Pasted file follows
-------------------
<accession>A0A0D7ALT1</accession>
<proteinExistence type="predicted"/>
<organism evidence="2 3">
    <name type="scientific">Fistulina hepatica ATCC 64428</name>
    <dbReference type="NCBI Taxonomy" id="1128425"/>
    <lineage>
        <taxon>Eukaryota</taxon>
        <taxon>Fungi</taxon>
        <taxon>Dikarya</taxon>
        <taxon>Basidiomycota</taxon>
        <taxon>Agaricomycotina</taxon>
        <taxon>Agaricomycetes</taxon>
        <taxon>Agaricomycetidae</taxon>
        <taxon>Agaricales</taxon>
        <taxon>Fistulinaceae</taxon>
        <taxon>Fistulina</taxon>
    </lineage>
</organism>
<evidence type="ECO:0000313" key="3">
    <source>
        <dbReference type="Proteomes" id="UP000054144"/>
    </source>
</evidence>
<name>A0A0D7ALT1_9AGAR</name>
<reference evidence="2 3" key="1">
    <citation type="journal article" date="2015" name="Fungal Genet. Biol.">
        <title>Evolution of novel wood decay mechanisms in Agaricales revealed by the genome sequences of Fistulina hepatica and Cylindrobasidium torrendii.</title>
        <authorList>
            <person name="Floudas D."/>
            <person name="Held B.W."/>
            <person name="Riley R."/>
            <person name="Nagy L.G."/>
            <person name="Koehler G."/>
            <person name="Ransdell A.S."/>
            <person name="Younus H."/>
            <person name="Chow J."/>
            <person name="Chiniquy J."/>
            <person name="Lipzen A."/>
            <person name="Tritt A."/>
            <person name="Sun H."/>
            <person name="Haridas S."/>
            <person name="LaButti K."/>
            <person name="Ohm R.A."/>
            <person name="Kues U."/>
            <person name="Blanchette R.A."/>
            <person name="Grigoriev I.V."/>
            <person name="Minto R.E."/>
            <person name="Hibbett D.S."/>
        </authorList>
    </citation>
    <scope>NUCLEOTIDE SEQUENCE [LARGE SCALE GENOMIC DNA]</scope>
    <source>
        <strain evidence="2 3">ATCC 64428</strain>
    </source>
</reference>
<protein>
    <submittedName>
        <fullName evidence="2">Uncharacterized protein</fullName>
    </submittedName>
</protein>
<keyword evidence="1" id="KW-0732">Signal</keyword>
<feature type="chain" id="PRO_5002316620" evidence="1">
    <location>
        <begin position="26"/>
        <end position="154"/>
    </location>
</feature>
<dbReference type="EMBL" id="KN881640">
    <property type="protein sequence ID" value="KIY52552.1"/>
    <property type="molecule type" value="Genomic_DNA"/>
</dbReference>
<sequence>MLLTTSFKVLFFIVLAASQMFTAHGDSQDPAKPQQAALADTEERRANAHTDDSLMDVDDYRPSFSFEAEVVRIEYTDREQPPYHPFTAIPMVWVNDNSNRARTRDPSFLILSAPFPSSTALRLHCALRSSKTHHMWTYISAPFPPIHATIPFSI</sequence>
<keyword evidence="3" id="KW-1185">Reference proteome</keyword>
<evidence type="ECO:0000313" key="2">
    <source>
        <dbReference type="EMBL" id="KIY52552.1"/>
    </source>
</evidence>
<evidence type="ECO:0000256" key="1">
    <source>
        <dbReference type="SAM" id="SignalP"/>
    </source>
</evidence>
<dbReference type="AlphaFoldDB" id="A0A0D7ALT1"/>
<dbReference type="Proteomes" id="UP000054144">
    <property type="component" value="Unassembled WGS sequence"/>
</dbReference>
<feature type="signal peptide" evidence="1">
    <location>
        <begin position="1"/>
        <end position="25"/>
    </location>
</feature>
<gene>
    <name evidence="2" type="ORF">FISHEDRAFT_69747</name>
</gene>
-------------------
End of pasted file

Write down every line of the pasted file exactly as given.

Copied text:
<accession>A0A0D7ALT1</accession>
<proteinExistence type="predicted"/>
<organism evidence="2 3">
    <name type="scientific">Fistulina hepatica ATCC 64428</name>
    <dbReference type="NCBI Taxonomy" id="1128425"/>
    <lineage>
        <taxon>Eukaryota</taxon>
        <taxon>Fungi</taxon>
        <taxon>Dikarya</taxon>
        <taxon>Basidiomycota</taxon>
        <taxon>Agaricomycotina</taxon>
        <taxon>Agaricomycetes</taxon>
        <taxon>Agaricomycetidae</taxon>
        <taxon>Agaricales</taxon>
        <taxon>Fistulinaceae</taxon>
        <taxon>Fistulina</taxon>
    </lineage>
</organism>
<evidence type="ECO:0000313" key="3">
    <source>
        <dbReference type="Proteomes" id="UP000054144"/>
    </source>
</evidence>
<name>A0A0D7ALT1_9AGAR</name>
<reference evidence="2 3" key="1">
    <citation type="journal article" date="2015" name="Fungal Genet. Biol.">
        <title>Evolution of novel wood decay mechanisms in Agaricales revealed by the genome sequences of Fistulina hepatica and Cylindrobasidium torrendii.</title>
        <authorList>
            <person name="Floudas D."/>
            <person name="Held B.W."/>
            <person name="Riley R."/>
            <person name="Nagy L.G."/>
            <person name="Koehler G."/>
            <person name="Ransdell A.S."/>
            <person name="Younus H."/>
            <person name="Chow J."/>
            <person name="Chiniquy J."/>
            <person name="Lipzen A."/>
            <person name="Tritt A."/>
            <person name="Sun H."/>
            <person name="Haridas S."/>
            <person name="LaButti K."/>
            <person name="Ohm R.A."/>
            <person name="Kues U."/>
            <person name="Blanchette R.A."/>
            <person name="Grigoriev I.V."/>
            <person name="Minto R.E."/>
            <person name="Hibbett D.S."/>
        </authorList>
    </citation>
    <scope>NUCLEOTIDE SEQUENCE [LARGE SCALE GENOMIC DNA]</scope>
    <source>
        <strain evidence="2 3">ATCC 64428</strain>
    </source>
</reference>
<protein>
    <submittedName>
        <fullName evidence="2">Uncharacterized protein</fullName>
    </submittedName>
</protein>
<keyword evidence="1" id="KW-0732">Signal</keyword>
<feature type="chain" id="PRO_5002316620" evidence="1">
    <location>
        <begin position="26"/>
        <end position="154"/>
    </location>
</feature>
<dbReference type="EMBL" id="KN881640">
    <property type="protein sequence ID" value="KIY52552.1"/>
    <property type="molecule type" value="Genomic_DNA"/>
</dbReference>
<sequence>MLLTTSFKVLFFIVLAASQMFTAHGDSQDPAKPQQAALADTEERRANAHTDDSLMDVDDYRPSFSFEAEVVRIEYTDREQPPYHPFTAIPMVWVNDNSNRARTRDPSFLILSAPFPSSTALRLHCALRSSKTHHMWTYISAPFPPIHATIPFSI</sequence>
<keyword evidence="3" id="KW-1185">Reference proteome</keyword>
<evidence type="ECO:0000313" key="2">
    <source>
        <dbReference type="EMBL" id="KIY52552.1"/>
    </source>
</evidence>
<evidence type="ECO:0000256" key="1">
    <source>
        <dbReference type="SAM" id="SignalP"/>
    </source>
</evidence>
<dbReference type="AlphaFoldDB" id="A0A0D7ALT1"/>
<dbReference type="Proteomes" id="UP000054144">
    <property type="component" value="Unassembled WGS sequence"/>
</dbReference>
<feature type="signal peptide" evidence="1">
    <location>
        <begin position="1"/>
        <end position="25"/>
    </location>
</feature>
<gene>
    <name evidence="2" type="ORF">FISHEDRAFT_69747</name>
</gene>